"What percent of your future retirement income do you plan to come from Social Security?"
Base: N=1,101 U.S. Adults age 18+

1 Qtr 2005

Respondent Age Groups

18-34

35-44

45-54

55+

25% or less

51%

65%

52%

42%

36%

26 to 50%

26%

17%

32%

29%

30%

51 to 75%

16%

14%

14%

15%

23%

76 to 99%

4%

2%

2%

9%

5%

100%

3%

2%

-

6%

6%

 

 

N=249

N=257

N=370

N=225

  • Significantly more employees age 18-34 (65%) expect 25% or less of their retirement income to be from Social Security compared to all other age groups.
  • Significantly more male employees than female employees said they expect 25% or less from Social Security (55% vs. 46%).
  • Since such a large proportion of employees are not planning on much from Social Security, they were asked to identify how they'll manage. Employees noted they would either remain in the workforce longer (36%) or phase into retirement by working part-time (32%). More younger workers (18-34 and 35-44 year olds) said they would start saving more now for retirement compared to the age groups over 45. Table 14 below illustrates how employees say they will manage if Social Security fails to provide them with the income they've been expecting. Employees were also asked to evaluate how concerned they were about the future of Social Security and 49% said they were extremely or very concerned - see Table 15.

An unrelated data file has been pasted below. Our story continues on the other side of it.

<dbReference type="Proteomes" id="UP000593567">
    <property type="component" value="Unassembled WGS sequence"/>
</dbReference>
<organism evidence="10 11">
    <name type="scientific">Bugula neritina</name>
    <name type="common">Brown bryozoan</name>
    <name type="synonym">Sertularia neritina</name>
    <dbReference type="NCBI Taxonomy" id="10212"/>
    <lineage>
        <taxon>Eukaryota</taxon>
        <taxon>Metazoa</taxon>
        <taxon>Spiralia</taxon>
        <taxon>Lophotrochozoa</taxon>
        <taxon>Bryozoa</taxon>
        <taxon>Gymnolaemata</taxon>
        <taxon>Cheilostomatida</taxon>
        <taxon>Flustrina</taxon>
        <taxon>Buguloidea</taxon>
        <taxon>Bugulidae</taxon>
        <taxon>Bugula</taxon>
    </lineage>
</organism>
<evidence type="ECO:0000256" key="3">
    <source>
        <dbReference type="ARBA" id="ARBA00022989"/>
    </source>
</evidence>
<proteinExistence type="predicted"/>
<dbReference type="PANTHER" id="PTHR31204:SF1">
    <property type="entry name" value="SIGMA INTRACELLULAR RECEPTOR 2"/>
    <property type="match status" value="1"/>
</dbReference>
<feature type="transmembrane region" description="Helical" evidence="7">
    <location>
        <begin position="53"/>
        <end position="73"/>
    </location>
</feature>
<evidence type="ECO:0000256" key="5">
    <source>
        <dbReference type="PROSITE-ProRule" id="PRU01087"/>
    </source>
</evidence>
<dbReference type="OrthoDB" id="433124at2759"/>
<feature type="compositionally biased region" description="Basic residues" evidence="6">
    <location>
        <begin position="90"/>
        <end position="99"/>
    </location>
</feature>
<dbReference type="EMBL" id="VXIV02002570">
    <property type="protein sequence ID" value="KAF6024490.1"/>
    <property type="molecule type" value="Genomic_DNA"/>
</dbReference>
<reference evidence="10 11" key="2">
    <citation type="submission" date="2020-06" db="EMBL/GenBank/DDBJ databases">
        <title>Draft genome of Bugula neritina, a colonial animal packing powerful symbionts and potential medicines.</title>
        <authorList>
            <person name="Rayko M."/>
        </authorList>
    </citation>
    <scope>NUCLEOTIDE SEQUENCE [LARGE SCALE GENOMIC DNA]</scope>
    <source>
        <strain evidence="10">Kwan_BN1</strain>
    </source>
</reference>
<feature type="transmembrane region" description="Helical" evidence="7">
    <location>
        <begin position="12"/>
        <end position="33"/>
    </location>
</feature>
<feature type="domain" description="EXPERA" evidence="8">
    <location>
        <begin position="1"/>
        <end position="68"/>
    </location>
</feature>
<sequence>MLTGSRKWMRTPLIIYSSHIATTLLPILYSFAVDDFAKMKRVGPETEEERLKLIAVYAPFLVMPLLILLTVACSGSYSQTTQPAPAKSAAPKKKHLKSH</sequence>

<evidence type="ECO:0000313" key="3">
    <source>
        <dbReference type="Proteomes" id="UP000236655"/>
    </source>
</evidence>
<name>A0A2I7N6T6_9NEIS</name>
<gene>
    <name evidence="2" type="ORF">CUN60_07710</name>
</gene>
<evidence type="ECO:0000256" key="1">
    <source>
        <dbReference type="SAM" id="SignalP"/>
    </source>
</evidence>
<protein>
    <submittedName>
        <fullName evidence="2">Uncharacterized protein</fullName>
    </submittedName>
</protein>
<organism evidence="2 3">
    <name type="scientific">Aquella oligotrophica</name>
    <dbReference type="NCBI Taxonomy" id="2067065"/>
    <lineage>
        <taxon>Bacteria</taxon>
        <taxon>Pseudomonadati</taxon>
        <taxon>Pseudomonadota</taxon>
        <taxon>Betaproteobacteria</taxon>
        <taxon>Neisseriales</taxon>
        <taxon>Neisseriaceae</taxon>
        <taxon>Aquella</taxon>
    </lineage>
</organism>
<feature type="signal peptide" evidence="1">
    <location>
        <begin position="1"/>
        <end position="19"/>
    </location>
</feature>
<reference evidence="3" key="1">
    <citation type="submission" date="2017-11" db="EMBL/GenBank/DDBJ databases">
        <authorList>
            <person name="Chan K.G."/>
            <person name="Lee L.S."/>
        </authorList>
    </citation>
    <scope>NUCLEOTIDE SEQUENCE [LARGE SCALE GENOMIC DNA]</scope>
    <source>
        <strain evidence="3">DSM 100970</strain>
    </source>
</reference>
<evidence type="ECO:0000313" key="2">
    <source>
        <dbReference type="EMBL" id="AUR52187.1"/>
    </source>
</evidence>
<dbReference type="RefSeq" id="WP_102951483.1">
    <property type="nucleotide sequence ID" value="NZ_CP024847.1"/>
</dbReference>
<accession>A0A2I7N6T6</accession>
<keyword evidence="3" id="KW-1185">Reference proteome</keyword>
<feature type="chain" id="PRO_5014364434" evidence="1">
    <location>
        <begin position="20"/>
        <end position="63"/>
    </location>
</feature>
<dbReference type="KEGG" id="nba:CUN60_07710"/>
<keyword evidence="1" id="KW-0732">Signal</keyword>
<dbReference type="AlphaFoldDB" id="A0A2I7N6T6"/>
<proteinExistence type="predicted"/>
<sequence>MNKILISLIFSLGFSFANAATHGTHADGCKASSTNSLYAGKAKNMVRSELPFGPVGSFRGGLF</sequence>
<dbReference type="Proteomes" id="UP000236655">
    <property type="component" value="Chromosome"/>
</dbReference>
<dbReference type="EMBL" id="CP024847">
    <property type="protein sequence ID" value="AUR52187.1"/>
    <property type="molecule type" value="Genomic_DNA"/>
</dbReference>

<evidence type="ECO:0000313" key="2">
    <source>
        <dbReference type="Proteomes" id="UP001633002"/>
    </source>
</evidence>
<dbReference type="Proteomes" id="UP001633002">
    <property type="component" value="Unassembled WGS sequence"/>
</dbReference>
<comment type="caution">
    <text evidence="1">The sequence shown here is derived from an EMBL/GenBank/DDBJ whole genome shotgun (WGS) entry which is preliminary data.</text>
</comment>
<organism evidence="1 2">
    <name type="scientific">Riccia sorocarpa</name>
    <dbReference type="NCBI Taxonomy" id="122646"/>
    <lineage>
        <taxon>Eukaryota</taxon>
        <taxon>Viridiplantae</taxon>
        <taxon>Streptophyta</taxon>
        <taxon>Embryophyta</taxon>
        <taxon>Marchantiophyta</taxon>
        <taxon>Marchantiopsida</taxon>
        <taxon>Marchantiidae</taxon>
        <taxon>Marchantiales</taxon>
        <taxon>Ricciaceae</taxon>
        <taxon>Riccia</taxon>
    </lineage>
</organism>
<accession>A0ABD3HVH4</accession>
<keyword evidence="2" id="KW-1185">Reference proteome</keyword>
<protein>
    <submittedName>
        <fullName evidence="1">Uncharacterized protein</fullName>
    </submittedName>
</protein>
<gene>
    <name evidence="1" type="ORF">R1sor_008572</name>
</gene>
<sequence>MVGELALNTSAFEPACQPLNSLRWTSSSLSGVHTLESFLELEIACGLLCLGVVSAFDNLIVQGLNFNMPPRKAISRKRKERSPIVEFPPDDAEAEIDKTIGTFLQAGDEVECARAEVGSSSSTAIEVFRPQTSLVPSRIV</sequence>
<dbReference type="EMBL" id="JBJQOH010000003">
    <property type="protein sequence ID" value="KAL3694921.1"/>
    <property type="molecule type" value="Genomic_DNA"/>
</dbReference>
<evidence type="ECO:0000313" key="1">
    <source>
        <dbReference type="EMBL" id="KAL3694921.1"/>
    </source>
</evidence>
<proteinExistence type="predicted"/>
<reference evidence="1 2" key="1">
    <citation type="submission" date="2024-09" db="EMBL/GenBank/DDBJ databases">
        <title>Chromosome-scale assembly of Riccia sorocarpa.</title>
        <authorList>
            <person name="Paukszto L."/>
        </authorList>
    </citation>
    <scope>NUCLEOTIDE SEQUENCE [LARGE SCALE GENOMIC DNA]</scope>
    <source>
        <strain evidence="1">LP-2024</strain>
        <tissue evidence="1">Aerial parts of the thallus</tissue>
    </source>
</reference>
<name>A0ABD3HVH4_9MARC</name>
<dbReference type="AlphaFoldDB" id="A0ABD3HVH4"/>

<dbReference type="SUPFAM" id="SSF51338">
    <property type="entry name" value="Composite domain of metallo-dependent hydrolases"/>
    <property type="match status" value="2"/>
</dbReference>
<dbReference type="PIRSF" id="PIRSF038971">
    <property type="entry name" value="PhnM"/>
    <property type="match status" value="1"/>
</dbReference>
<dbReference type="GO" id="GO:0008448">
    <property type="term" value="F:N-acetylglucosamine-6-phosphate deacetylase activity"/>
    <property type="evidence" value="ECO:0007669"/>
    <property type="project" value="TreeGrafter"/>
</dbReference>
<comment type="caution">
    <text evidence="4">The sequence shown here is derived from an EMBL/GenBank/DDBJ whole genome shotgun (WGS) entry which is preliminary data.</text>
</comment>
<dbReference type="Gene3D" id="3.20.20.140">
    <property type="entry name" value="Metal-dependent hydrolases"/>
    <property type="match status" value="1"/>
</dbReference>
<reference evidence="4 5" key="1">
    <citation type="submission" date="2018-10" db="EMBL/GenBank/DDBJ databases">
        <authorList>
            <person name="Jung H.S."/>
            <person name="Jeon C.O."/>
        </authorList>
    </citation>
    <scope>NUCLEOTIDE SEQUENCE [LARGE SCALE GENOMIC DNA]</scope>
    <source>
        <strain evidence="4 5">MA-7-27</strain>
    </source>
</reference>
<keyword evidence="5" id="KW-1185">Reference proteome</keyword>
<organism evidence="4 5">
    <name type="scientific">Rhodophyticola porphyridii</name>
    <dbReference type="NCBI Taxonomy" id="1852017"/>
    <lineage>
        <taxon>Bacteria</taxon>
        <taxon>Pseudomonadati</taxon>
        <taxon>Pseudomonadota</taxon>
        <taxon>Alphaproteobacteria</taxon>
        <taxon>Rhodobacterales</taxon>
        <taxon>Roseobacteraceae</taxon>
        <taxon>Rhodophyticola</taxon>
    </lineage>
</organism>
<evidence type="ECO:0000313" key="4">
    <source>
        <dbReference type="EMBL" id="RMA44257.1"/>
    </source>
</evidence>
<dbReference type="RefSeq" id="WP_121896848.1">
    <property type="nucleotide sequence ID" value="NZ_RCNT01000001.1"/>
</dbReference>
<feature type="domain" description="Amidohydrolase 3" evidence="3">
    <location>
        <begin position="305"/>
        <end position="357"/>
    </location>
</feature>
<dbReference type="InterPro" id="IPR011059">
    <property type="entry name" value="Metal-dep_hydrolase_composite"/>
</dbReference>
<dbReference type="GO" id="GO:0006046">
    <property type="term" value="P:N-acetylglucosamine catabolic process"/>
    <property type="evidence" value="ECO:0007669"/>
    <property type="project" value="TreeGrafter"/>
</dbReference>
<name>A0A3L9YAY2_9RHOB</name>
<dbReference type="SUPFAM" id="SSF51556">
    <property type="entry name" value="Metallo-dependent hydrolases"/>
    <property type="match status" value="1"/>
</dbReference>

Table 14
    "If the Social Security system fails to provide you with the level of retirement income you've been expecting, which of the following best describes how you would manage?"
    Base: N=1,101 U.S. Adults age 18+

    Action

    1 Qtr 2005

    Respondent Age Groups

    18-34

    35-44

    45-54

    55+

    Remain in workforce longer (postpone retirement)

    36%

    33%

    26%

    46%

    37%

    Phase into retirement (work part-time)

    32%

    33%

    35%

    28%

    35%

    Start saving more for retirement now

    18%

    27%

    26%

    11%

    3%

    Lower standard of living in retirement

    9%

    4%

    10%

    10%

    14%

    Other

    5%

    3%

    3%

    5%

    11%

     

     

    N=249

    N=257

    N=370

    N=225

  • Significantly more employees in the 18-34 and 35-44 age groups said they would manage if the Social Security system fails by saving more for retirement now (27% & 26% versus 11% & 3%).
  • Significantly more employees age 45-54 said they would remain in the workforce longer if the Social Security system fails compared to younger counterparts age 18-34 and 35-44 (46% vs. 33% and 26%).
  • Table 15
    "To what degree are you concerned about the future of Social Security?"
    Base: N=1,101 U.S. Adults age 18+

    Concern

    1 Qtr 2005

    Respondent Age Groups

    18-34

    35-44

    45-54

    55+

    Extremely Concerned

    28%

    31%

    22%

    31%

    25%

    Very Concerned

    21%

    20%

    22%

    22%

    16%

    Concerned

    22%

    18%

    29%

    20%

    24%

    Somewhat Concerned

    24%

    23%

    22%

    23%

    28%

    Not at all Concerned

    5%

    8%

    4%

    3%

    7%

     

     

    N=249

    N=257

    N=370

    N=225

  • Significantly more female employees are extremely concerned about the future of social security compared to male employees (33% versus 24%).
  • Social Security Reform